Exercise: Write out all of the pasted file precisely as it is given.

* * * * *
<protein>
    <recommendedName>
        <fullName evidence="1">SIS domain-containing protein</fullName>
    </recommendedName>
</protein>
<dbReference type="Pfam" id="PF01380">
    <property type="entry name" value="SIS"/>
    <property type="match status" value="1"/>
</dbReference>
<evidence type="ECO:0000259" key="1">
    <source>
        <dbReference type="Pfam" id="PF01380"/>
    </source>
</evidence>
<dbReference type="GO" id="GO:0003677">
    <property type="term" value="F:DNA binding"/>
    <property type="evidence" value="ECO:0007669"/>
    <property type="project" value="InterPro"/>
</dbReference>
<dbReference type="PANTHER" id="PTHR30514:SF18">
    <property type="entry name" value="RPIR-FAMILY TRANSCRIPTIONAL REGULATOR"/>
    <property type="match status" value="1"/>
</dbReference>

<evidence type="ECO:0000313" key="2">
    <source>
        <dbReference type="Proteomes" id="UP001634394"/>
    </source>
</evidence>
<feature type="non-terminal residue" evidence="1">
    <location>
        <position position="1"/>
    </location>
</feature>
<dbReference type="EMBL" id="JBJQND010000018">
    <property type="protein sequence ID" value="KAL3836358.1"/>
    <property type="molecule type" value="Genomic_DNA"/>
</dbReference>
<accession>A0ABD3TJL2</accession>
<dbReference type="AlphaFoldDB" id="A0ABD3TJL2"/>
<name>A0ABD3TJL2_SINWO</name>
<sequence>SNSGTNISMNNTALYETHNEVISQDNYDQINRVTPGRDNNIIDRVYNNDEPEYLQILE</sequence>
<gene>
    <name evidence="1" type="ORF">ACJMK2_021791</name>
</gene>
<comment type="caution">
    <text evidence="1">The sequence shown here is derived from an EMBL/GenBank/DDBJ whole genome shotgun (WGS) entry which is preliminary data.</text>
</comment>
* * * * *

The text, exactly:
<protein>
    <recommendedName>
        <fullName evidence="1">SIS domain-containing protein</fullName>
    </recommendedName>
</protein>
<dbReference type="Pfam" id="PF01380">
    <property type="entry name" value="SIS"/>
    <property type="match status" value="1"/>
</dbReference>
<evidence type="ECO:0000259" key="1">
    <source>
        <dbReference type="Pfam" id="PF01380"/>
    </source>
</evidence>
<dbReference type="GO" id="GO:0003677">
    <property type="term" value="F:DNA binding"/>
    <property type="evidence" value="ECO:0007669"/>
    <property type="project" value="InterPro"/>
</dbReference>
<dbReference type="PANTHER" id="PTHR30514:SF18">
    <property type="entry name" value="RPIR-FAMILY TRANSCRIPTIONAL REGULATOR"/>
    <property type="match status" value="1"/>
</dbReference>

<evidence type="ECO:0000313" key="2">
    <source>
        <dbReference type="Proteomes" id="UP001634394"/>
    </source>
</evidence>
<feature type="non-terminal residue" evidence="1">
    <location>
        <position position="1"/>
    </location>
</feature>
<dbReference type="EMBL" id="JBJQND010000018">
    <property type="protein sequence ID" value="KAL3836358.1"/>
    <property type="molecule type" value="Genomic_DNA"/>
</dbReference>
<accession>A0ABD3TJL2</accession>
<dbReference type="AlphaFoldDB" id="A0ABD3TJL2"/>
<name>A0ABD3TJL2_SINWO</name>
<sequence>SNSGTNISMNNTALYETHNEVISQDNYDQINRVTPGRDNNIIDRVYNNDEPEYLQILE</sequence>
<gene>
    <name evidence="1" type="ORF">ACJMK2_021791</name>
</gene>
<comment type="caution">
    <text evidence="1">The sequence shown here is derived from an EMBL/GenBank/DDBJ whole genome shotgun (WGS) entry which is preliminary data.</text>
</comment>